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Ice forms on the wings and instrument probes and vanes, but why not on the fuselage? If the temperature of the air is the same, why does the ice form on the wing but not on the fuselage?

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    $\begingroup$ Related: Why would a canard wing be more prone to icing than a stabilizer?. Temperature is not the only condition for icing, pressure plays a role. See this guide on icing: Aircraft Icing Handbook $\endgroup$ – mins Mar 20 '16 at 20:58
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    $\begingroup$ My guess is ice does form on fuselage but it is not as critical to aerodynamic as ice forms on wings. faa.gov/other_visit/aviation_industry/airline_operators/… $\endgroup$ – vasin1987 Mar 21 '16 at 3:02
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    $\begingroup$ It does. I've seen it (on a 172, while doing instrument cross-country). $\endgroup$ – jamesqf Mar 21 '16 at 6:13
  • $\begingroup$ Small planes sometimes have addition heated plate of the windows for this. On big airplanes front windows are heated for this and bird strike protection $\endgroup$ – Andrius Mar 24 '16 at 8:39
  • $\begingroup$ Ice doesn't form on the fuselage because pilots go out of their way to avoid atmospheric conditions conducive to ice accretion. $\endgroup$ – Sean Mar 3 '19 at 4:08
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It does, but there is much less of it on the fuselage than on the wing.

There are two ways how ice is accumulated on the aircraft's structure:

  1. When flying through air containing supercooled water droplets, the water will freeze on impact. It does not make much of a difference whether the water impacts the fuselage nose or the leading edge of the wings and tail surfaces: It will form a sheet of clear ice.
  2. When flying through moist air at a temperature close to freezing, the pressure loss of the air flowing around any obstacle will cool it down, so the moisture condenses and, if temperature allows, will form ice accumulations. Those in turn exacerbate the suction peaks, leading to more ice being collected.

The wing's leading edge shows the most pronounced suction peaks, so they will collect most ice. However, if the icing conditions are right, the fuselage nose will also pick up it's share of ice. Along the length of the fuselage, pressure is similar to ambient, so it will collect ice only when sitting on the ground in freezing rain.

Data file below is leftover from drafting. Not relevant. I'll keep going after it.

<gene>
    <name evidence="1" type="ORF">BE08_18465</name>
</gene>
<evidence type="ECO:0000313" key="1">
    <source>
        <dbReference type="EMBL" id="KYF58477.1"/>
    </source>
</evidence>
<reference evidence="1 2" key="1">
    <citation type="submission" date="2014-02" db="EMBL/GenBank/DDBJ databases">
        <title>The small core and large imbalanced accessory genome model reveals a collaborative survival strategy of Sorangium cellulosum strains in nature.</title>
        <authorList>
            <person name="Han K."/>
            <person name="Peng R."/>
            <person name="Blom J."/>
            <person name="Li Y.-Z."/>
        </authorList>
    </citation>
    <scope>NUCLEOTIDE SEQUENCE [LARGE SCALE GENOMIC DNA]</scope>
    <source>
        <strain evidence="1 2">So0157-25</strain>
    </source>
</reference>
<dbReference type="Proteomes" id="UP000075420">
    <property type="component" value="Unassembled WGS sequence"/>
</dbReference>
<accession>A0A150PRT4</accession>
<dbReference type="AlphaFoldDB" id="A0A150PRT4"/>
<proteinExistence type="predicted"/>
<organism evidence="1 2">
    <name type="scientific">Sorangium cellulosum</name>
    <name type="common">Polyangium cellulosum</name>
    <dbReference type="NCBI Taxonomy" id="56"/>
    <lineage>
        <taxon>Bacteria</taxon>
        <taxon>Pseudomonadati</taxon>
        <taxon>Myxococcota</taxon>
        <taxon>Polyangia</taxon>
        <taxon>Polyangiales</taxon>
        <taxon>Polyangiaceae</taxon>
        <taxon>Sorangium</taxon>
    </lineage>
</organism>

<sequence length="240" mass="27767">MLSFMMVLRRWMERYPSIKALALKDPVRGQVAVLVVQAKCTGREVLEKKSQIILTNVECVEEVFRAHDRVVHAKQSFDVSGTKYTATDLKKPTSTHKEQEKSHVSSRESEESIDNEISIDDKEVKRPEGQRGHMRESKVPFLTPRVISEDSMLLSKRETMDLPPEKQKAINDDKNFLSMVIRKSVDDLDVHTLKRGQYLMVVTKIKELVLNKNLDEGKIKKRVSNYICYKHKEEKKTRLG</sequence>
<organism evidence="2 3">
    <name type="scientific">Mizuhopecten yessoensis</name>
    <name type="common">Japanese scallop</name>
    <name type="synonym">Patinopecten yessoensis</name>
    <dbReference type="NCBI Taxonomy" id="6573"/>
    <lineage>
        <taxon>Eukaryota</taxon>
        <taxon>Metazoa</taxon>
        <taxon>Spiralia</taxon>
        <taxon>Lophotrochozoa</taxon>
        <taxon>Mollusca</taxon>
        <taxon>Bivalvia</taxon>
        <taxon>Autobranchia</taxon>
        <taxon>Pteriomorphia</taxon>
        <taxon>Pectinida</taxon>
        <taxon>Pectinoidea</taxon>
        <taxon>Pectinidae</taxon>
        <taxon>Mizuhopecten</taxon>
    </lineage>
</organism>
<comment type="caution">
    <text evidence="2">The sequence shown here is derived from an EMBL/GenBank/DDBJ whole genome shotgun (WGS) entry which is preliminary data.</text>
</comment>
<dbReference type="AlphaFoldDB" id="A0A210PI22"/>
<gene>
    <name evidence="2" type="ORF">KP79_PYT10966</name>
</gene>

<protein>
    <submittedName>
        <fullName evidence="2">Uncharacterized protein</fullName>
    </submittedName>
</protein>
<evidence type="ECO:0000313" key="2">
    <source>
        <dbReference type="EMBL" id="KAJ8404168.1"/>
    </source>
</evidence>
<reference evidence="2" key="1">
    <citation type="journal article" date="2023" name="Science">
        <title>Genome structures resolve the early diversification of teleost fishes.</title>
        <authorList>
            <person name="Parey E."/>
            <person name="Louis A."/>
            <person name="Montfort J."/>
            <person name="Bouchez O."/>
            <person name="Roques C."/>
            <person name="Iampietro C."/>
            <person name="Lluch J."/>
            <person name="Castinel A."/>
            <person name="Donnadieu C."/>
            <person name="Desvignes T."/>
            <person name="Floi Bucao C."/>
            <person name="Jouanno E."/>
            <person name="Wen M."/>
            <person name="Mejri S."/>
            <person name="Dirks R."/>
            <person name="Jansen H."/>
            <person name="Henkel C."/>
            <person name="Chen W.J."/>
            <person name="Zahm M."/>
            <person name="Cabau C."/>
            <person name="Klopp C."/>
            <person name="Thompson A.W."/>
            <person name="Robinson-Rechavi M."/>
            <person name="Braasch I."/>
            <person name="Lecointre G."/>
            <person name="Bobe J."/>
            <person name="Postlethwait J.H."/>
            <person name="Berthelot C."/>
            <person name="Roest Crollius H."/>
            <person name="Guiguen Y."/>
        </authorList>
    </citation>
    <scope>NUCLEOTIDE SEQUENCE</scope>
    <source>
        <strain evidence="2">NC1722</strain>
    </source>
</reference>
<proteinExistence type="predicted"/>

Iced engine nacelle in the NASA icing research tunnel

Iced engine nacelle in the NASA Lewis (now Glenn) Research Center icing research tunnel (picture source). Here, water is sprayed into the tunnel and forms supercooled droplets.

In both cases icing has nothing to do with the boundary layer - with supercooled water it is simple ballistics, while the second case of ice accumulation is dominated by the pressure of the flow around the aircraft.

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In order to answer you properly I need to first introduce firstly the concept of boundary layer. When an airplane is flying over the air in normal conditions (I mean, usual high Reynolds number), the air flows cretes an small layer around the airplane that is call boundary layer (image source Portland State University)

enter image description here

The previous figure gives you an sketch of how is the boundary layer around an airfoil that is similar to the figure you will see around the airplane. Notice the following behaviours of the air:

  • The boundary layer grows downwash.
  • The boundary layer is really thin at the beginning.
  • The air flow (the inviscid flow...) follows the shape of the limit of the boundary layer, not the shape of the airfoil.

Now, let's say the air contains some water drops. Depending on the size of the water drops they can behave following the air or like bullets following the an straight path. In the reallity the drops have an intermediate behavior, having some inertia and taking some time to adapt to the flow.

Based on that, some drops following the streamlines of slighly over or down the airplane will almost follow the streamlines flying over the boundary layer and not pouring over the surface.

However, some drops will impact directly over the surface of the airplane in what is called "stagnation point", once over that surface they will behave like an humid surface moving in the air... the drops will expand along the surface and eventually leave the surface, in that process due to the air temperature and the surface heat exchange ratios some ice will be formed.

With the previous explanation we can understand why ice is not formed in the rear part of the fuselage, simply because the boundary layer is "protecting" it and the water accumulated in the front is simply not reaching the rear part.

In order to find locations where you can find ice in an airplane, just look for stagnations points (where the flow "impacts" in a simplified way) and the surrondings. Where do we have this areas?

  • Leading edges of wings (image source AirDorrin)

enter image description here

  • Engine inlets ( image source NASA)

enter image description here

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  • Front fuselage (did not find any picture).

Of course, having the airplane on ground removes the "protection" of the boundary layer, leaving the airplane exposed to any ice creation.

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